The hanging of beef is a much discussed topic (at least in our family – sad I know) and it must be extremely confusing for consumers with beef being hung from anything from 2 days to 2 months and everything in between! I have heard people saying that it has to be hung for a minimum of 6 weeks and even then it is still too fresh whereas in France it is unlikely to be hung for more than 5 days. So how long should beef be hung for and what is the best way to mature beef.
How to Mature Beef
Second question first! There are two main methods to maturing beef, the first is dry ageing and the second is wet maturing. Dry aging (or hanging) is the most preferable and involves hanging a carcass on the bone from a hook in a big fridge. This process leads to an evaporation of moisture in the meat, intensifying the flavour of the beef whilst at the same time enzymes break down the connective tissue making the beef more tender.
Wet aging involves keeping boneless beef in vacuum bags which retains the moisture in the meat and significantly reduces the time of aging. It also makes it cheaper to produce as there is very little waste, both in terms of trimming or moisture loss. However you do not get the same intensity of flavour as dry aging.
So which method does Macbeth’s Butchers use? Well the answer is both! Our preference is to use dry aging methods as it does produce better meat and therefore we will do that in the vast majority of cases. However in a small amount of cases we use beef that is over thirty months at the point of slaughter which is required by law to be boned out in a slaughter house. Due to the constraints of most slaughter houses, this beef is not allowed to dry age as long as we would like so we finish it off by wet maturing.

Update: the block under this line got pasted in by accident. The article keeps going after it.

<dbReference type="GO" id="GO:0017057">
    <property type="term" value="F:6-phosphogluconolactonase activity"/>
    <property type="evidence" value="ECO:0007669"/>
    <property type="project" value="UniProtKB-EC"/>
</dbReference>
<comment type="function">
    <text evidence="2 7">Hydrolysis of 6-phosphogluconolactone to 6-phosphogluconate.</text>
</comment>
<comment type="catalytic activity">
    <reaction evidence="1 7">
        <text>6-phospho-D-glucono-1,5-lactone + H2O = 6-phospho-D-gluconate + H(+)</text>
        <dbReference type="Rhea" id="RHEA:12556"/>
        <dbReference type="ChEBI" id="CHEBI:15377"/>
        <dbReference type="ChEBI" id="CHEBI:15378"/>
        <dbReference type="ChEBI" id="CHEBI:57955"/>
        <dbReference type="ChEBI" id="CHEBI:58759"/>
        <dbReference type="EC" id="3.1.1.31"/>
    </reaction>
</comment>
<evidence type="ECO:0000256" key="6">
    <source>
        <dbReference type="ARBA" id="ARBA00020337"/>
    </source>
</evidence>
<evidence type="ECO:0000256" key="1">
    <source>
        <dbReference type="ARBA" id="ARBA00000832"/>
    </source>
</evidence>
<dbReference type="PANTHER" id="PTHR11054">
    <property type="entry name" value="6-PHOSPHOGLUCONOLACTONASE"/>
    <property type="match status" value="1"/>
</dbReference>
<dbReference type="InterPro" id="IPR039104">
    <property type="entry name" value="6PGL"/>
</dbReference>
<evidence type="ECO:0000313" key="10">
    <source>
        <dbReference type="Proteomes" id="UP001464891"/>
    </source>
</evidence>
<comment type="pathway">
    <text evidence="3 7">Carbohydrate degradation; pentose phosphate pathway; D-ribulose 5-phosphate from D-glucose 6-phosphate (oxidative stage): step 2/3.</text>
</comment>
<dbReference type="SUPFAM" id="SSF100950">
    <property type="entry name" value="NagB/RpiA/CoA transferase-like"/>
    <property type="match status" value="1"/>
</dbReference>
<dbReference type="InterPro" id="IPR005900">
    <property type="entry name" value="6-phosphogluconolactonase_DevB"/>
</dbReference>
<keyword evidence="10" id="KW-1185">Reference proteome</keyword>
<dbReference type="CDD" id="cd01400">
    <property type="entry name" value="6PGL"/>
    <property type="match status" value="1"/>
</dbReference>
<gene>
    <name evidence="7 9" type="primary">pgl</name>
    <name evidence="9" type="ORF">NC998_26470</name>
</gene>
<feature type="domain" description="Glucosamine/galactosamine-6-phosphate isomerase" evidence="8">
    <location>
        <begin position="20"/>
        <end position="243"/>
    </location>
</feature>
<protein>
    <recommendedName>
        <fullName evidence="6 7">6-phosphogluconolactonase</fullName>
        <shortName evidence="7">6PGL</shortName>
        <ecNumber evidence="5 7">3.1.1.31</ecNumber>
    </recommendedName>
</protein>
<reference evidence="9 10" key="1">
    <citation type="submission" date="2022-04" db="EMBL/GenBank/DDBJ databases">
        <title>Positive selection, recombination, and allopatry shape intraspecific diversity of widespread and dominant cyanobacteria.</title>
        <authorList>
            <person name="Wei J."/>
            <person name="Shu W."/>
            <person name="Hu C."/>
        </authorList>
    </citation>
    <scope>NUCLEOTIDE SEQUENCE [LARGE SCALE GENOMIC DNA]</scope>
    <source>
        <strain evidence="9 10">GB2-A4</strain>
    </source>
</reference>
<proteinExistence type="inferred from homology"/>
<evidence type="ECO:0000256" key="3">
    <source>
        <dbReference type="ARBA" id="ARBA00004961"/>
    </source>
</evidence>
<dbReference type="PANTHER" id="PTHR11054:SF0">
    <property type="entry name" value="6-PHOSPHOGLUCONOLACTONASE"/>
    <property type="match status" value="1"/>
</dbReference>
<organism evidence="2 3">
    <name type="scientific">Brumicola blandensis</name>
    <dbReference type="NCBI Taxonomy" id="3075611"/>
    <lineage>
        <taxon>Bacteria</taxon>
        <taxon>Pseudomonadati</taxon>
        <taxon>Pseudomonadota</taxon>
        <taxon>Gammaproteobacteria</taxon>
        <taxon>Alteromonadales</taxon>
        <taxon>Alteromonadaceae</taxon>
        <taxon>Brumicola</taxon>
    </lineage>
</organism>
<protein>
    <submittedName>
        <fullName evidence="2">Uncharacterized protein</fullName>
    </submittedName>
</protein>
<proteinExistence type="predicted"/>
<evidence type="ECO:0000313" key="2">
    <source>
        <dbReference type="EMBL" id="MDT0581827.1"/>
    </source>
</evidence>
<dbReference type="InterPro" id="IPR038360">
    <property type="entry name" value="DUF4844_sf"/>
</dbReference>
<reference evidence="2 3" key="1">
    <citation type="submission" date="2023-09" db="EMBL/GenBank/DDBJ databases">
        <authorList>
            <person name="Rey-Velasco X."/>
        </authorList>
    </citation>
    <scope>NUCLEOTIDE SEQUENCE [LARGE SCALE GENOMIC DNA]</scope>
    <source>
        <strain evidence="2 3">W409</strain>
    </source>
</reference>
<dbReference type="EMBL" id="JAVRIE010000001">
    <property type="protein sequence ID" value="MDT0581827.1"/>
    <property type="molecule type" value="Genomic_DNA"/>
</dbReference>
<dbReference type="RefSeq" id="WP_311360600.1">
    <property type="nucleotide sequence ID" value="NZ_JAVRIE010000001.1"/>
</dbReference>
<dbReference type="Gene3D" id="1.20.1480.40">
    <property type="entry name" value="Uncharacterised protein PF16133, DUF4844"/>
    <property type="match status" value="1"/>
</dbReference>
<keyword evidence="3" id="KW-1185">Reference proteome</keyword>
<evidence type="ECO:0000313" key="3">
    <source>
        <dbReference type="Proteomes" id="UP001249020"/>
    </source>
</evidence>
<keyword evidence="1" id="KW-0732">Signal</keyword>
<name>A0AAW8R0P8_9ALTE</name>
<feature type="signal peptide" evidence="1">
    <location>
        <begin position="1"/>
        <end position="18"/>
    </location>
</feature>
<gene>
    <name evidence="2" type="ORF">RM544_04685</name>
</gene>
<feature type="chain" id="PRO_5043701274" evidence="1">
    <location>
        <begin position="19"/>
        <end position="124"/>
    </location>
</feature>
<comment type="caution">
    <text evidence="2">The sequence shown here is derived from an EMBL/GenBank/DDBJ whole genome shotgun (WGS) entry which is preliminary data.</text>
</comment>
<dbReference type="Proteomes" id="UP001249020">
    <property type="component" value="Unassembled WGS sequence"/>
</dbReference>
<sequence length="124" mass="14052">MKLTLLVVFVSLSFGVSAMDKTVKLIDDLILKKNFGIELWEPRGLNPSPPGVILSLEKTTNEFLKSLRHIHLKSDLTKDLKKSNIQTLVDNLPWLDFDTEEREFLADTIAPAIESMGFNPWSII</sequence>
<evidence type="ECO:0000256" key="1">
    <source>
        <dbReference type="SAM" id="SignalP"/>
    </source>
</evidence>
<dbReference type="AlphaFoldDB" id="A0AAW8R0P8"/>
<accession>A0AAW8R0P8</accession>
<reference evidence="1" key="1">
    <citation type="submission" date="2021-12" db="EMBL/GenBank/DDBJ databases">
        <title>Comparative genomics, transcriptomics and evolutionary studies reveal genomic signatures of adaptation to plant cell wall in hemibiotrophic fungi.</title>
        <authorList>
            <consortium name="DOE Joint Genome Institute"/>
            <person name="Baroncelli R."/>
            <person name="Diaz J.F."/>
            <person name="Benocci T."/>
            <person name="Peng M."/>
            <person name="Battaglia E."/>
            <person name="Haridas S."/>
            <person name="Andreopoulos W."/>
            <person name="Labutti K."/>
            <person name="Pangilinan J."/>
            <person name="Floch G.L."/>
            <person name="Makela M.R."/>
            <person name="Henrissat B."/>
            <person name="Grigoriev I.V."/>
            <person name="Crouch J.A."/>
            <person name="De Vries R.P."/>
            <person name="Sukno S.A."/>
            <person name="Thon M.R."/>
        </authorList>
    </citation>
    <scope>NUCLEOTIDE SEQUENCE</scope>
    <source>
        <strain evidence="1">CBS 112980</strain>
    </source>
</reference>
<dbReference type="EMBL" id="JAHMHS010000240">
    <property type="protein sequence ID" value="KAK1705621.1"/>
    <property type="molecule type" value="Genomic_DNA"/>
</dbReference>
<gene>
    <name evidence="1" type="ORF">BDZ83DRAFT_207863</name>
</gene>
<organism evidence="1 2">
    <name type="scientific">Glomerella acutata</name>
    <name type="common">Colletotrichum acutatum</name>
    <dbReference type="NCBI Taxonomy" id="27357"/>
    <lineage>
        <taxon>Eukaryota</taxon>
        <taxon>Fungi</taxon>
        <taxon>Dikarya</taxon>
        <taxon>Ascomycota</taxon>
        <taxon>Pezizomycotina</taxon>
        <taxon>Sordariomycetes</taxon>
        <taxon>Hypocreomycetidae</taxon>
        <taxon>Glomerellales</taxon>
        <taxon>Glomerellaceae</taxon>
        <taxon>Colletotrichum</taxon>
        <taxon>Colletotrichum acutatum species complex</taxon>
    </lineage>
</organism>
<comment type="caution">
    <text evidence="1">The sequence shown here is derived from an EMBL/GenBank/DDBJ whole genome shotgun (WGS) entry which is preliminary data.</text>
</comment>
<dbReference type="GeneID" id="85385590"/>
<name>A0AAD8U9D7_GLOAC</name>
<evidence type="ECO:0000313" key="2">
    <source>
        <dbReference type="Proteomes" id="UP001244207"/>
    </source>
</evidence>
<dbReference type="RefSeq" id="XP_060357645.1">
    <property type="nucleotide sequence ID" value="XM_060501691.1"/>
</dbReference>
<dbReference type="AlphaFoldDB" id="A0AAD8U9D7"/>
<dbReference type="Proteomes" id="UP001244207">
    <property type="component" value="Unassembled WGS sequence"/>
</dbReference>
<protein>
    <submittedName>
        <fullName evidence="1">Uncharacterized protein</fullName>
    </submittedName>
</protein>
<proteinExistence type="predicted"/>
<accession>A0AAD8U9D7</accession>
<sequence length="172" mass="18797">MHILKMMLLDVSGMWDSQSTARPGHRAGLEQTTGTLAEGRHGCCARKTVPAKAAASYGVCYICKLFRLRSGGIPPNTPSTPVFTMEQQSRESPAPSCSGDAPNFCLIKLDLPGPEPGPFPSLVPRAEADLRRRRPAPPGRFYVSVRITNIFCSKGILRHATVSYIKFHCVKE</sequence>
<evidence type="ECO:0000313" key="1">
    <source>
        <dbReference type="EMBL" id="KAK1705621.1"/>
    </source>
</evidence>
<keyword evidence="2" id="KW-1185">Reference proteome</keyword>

How long to hang beef
So how long are we going to hang it for? Well at Macbeth’s we say a minimum of three weeks and quite often it is nearer four. If we hang it for less than that, we find that we do not get the intensity of flavour that we are looking for and also it might not be as tender as we would like.
But if hanging it only improves the flavour and tenderness why don’t we hang it for longer. Well it comes down to cost at the end of the day. The longer we dry age a piece of beef for, the more is lost in moisture and the more trimming we have to do so yet more weight is lost. We therefore have to charge more to cover this cost.
So it is a balance between producing excellent beef but also at a price that people can stomach (sorry) and it is very tricky. We have said 3 to 4 weeks because that is where we think the balance lies.
At the end of the day….
…….it is down to personal taste and we have been known to sell 6 week hung beef as a special and it has gone down really well. As always we do take requests and can therefore hang beef for specific lengths of time should a customer want that – we are willing to experiment. We hope though that given the breeds of animal that we use, people tastes and also peoples wallets, we have struck the right balance.